Facility Maintenance

Facility maintenance is the process of keeping your building in good working order.

What is Facility Maintenance?

Facility maintenance is the process of keeping your building in good working order. This includes basic tasks like cleaning and fixing broken pipes, but also more complicated tasks like preventive maintenance, replacing old equipment or upgrading outdated heating and cooling systems.

What are some of the steps to achieve facility maintenance?

  1. Pipe Inspection: An important step in facility maintenance is to check for any possible leaks and make sure that the pipes are not bursting. This is important because bursting pipes can cause flooding, which can destroy your facility. If there are no leaks, you can move on to step two.
  2. HVAC Inspection: Another step of facility maintenance is to check the air conditioning system, heating system, and lighting systems for any problems. Make sure that everything is working properly and that there are no problems with any of the equipment in these areas. If there are problems with any of these systems, it may be necessary to hire a professional contractor who specializes in repairing or replacing them so that they will function properly again.
  3. Facility Inspection: An important step of facility maintenance involves making sure that all doors, walls, floors and ceilings are free from damage, cracks or holes iso that insects cannot enter through them while also making sure they close tightly enough so as not let out too much heat from inside during colder weather months when more heat inside needs protecting from outside cold temperatures!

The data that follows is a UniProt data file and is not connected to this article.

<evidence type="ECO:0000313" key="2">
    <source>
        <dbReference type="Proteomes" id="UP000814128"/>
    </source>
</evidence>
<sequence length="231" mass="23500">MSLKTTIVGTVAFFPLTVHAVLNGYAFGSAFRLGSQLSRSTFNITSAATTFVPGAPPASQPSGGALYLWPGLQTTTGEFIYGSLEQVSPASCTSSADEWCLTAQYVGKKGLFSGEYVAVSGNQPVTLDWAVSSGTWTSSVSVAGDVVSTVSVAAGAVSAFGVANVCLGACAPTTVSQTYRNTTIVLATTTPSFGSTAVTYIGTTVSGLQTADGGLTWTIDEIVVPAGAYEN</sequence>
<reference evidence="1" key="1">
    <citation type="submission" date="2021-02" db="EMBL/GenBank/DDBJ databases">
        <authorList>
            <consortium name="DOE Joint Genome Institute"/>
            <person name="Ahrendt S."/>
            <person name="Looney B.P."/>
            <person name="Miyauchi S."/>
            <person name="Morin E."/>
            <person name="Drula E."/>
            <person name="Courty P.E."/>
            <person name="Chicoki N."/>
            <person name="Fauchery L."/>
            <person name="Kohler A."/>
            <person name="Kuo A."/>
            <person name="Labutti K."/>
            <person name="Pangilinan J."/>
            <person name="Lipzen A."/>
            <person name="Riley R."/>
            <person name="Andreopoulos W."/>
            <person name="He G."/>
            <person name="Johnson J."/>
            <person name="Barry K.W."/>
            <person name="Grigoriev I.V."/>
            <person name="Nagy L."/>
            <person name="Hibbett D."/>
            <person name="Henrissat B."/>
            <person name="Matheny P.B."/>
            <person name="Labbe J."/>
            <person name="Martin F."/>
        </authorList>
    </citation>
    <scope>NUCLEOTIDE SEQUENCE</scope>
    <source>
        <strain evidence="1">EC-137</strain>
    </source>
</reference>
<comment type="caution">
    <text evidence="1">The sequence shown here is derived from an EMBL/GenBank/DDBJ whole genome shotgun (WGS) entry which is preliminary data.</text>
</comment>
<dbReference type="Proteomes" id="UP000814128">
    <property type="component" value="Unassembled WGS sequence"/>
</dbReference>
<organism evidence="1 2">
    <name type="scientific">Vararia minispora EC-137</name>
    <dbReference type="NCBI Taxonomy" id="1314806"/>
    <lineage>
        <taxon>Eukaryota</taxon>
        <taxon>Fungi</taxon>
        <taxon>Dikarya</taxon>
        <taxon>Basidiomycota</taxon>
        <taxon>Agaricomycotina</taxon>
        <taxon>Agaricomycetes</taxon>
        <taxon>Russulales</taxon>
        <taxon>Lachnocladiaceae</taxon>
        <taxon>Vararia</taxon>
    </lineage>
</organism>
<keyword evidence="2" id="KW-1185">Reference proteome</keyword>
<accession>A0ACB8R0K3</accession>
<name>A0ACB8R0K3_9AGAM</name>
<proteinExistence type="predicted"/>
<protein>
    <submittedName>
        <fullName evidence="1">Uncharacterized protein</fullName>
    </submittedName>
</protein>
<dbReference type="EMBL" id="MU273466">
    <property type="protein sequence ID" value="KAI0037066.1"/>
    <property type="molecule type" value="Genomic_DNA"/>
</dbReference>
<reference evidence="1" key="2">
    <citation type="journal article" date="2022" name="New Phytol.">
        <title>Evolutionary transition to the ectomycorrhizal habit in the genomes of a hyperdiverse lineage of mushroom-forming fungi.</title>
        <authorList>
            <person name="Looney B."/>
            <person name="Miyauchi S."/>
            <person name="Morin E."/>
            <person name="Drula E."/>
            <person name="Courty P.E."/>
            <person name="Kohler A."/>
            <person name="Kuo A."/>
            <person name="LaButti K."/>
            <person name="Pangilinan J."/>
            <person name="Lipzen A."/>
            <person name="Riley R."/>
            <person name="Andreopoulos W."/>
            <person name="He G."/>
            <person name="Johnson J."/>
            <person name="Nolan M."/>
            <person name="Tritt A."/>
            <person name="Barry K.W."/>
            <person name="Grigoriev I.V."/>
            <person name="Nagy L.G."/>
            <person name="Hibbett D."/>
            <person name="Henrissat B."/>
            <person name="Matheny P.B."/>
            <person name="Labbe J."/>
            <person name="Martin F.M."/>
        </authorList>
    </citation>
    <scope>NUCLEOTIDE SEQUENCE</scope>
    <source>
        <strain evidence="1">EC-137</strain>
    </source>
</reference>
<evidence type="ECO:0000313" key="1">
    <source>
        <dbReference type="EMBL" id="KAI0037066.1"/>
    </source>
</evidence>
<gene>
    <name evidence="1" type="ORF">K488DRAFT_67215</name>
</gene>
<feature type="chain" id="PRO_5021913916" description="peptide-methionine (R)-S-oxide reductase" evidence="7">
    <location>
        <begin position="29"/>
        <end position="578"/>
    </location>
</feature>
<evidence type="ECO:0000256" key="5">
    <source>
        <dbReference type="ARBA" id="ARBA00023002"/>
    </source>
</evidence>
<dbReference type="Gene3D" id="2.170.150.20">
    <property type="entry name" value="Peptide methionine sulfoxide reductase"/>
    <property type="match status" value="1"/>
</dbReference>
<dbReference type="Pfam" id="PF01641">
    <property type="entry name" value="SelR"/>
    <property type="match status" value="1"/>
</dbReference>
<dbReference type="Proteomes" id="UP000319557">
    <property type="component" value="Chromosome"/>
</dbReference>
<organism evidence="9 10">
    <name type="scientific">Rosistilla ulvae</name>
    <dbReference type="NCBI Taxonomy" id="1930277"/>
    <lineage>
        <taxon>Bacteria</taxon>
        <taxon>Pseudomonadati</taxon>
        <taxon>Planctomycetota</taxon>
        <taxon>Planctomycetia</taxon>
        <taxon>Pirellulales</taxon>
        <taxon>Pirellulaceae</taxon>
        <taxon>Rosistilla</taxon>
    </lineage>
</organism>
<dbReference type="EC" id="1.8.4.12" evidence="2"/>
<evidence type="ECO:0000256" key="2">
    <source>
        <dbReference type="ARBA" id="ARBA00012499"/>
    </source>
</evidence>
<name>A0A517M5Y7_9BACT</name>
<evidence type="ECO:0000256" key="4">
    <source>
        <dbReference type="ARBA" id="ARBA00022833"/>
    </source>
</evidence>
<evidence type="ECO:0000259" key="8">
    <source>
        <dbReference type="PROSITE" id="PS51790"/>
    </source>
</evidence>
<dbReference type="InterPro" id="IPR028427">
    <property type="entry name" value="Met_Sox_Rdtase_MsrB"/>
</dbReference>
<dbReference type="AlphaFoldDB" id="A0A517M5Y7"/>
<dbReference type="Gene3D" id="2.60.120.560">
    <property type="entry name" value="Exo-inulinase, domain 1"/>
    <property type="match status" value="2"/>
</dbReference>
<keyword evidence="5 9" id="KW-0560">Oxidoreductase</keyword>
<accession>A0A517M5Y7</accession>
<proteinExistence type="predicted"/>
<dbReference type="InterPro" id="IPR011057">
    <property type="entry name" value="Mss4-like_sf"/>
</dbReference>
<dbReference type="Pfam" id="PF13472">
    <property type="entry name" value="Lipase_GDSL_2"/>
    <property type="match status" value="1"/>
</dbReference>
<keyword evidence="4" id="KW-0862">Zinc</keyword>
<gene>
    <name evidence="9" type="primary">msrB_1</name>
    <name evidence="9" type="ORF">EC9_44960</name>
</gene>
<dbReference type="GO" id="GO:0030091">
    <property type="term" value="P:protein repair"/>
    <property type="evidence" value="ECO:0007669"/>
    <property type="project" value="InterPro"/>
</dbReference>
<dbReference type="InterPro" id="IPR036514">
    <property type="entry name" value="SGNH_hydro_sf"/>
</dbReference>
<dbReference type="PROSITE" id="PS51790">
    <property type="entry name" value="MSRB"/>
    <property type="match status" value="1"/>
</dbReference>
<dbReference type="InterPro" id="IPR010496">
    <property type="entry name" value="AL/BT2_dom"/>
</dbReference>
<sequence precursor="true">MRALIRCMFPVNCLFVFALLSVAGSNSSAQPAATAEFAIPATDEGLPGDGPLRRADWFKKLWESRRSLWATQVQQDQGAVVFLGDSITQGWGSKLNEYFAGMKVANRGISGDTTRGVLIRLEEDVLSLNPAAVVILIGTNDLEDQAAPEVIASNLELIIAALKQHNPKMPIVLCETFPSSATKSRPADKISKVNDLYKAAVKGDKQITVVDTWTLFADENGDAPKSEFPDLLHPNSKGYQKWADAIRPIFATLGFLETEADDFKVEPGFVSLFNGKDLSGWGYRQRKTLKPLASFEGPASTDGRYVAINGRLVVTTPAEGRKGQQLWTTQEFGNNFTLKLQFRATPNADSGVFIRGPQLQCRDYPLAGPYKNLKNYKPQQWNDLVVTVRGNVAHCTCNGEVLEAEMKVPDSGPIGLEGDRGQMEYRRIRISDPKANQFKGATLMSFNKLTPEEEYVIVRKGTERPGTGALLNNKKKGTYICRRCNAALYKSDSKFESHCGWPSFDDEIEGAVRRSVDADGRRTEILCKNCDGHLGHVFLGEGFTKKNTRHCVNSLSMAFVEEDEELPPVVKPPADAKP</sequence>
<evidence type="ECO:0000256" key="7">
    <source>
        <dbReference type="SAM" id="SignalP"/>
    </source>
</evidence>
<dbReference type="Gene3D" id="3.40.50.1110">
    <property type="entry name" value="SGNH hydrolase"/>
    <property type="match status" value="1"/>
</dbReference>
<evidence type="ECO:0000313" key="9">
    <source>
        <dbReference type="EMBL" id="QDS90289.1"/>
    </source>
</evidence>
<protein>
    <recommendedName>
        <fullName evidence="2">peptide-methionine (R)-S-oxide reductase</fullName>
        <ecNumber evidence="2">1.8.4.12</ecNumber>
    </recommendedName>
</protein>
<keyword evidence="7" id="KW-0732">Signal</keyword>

Who is in charge of maintaining facility maintenance?

In the maintenance industry, facility management is the division that is responsible for making sure that a property's maintenance needs are met. This includes keeping up with any repairs or replacements that may be needed, and ensuring that the property remains in good condition throughout its lifetime. Facility managers are typically employed by the tenants of a building or other structure, but they may also work for private companies or government agencies who own real estate. They usually have a high degree of responsibility over their day-to-day operations, including hiring and firing employees, overseeing budgets, and ensuring that all necessary tasks are performed on time.